Key Features


The light output of your headlamp is probably the most important feature to consider. Ask yourself how much light you need and for how long you’ll need to maintain that light. Daylight, for example, is anywhere between 100 and 300 lumens, 2,000 lumens will temporarily blind intruders, and 20 to 50 lumens is more than sufficient for finding your tent on the way back from a midnight toilet trip.


If you’re choosing a rechargeable headlamp specifically, you need to know how long a full charge will last and how feasible it is to recharge on the go. Do you need a dual power source, which would include backup battery power, and, if so, should you also carry spare batteries? 

Red Light Mode

Using red light as opposed to standard white light has a number of benefits. Red light mode will give you enough illumination to see what you’re doing—even to read by —but it won’t blind your fellow campers if you’re wandering around the site or chatting by the campfire. Lower brightness also means lower power draw, so it’s also a good way to conserve battery between charges.


Is your headlamp simply on at full brightness or off, with no option for anything in between, or does it offer brightness adjustability? Being able to adjust the light output is handy if you’re going to be using your headlamp in a range of situations, especially if you have one with high maximum lumens. Maintaining bright light uses a lot of power and isn’t always necessary.

Beam Type

Your head torch will either have a wide flood beam, a narrow spot beam, or an adjustable combination of the two. Flood beams are ideal for general use, like camping and reading,  and even up-close repairs because they provide a pool of unfocused light, but beam distance or focused light is often limited. Narrow spotlights, however, provide tightly focused beams that are great at illuminating over a distance and are much better for activities such as trail running. An adjustable beam obviously offers the most versatility and usage options.

Other Considerations

  • Weight. If you’re going to be wearing the headlamp for extended periods, it’s probably a good idea to check how much it weighs. Extra weight can unbalance you if you’re moving at high speeds or over uneven ground, and, besides that, nobody wants to carry unnecessary extra weight on long hikes or challenging runs.
  • Power Indicator. While the benefits of rechargeable headlamps over battery-powered ones are obvious, the convenience of not needing to carry spare batteries can be dampened if you don’t know when it needs recharging. A power indicator gets rid of the uncertainty and ensures you’re always well-prepared.
  • Headband. Most headlamps will have a single one-size, adjustable, and elasticated headband to keep things in place. Whether this is sufficient will depend on personal comfort and what you’re going to be doing while wearing the headlamp. Second headbands (over the top of the head) are worth considering if you want a little more stability and security.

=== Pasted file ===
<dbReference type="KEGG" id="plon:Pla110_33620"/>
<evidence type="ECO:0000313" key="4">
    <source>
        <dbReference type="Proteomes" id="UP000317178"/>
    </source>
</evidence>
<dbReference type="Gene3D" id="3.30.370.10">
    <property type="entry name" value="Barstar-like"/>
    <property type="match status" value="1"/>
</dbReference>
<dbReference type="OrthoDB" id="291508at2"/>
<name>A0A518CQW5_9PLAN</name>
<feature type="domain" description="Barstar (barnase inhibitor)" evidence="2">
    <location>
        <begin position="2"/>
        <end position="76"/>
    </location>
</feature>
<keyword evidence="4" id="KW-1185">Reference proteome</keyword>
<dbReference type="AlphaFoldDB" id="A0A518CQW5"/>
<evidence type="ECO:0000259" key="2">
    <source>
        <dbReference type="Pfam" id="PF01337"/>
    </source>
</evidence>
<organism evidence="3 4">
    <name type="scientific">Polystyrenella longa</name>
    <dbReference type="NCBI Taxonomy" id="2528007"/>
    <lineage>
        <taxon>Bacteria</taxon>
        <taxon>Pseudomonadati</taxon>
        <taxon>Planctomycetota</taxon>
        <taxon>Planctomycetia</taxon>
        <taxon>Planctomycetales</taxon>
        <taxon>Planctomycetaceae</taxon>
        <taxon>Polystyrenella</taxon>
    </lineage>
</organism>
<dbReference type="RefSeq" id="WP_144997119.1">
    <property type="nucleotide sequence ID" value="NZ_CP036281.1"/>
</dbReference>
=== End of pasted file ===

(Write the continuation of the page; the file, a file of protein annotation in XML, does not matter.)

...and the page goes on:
• When buying a headlamp, consider the available powering options. Most lights are powered by rechargeable lithium batteries, while some have dual-powering capability, meaning they can use either a rechargeable battery or a disposable alkaline battery. A dual-powered light is useful when your power bank dies out.
  • Consider the light with a versatile beam pattern. A flood beam illuminates a wide area but a short distance, while a spot beam illuminates a small area but a longer distance. It is advisable to get a light that can switch beams to suit different requirements.
  • Make sure the headlamp you buy is waterproof to withstand rain and snow if you plan to use it in these conditions. It should also be able to tilt from its strap to help position your beam where you want it. A good headlamp is also lightweight for portability.


Q: Why do I need a headlamp?

A:  A headlamp illuminates your working area without getting in the way. It comes with a strap to fit on your forehead, freeing your hands to do other things. 

Q: Do lumens matter in a headlamp?

A: Yes, lumens really matter when choosing a headlamp. They indicate the amount of light the light can produce. A low lumen count means dim light, while a high lumen count means the light is much brighter.

Q: How many lumens do I need?

A: The number of lumens you need in a headlamp depends on the purpose of the light. If your headlamp is for illuminating trails when running, about 100 lumens would be enough. If your light is for hunting or some other work that requires a high degree of illumination, your headlamp should have at least 300 lumens.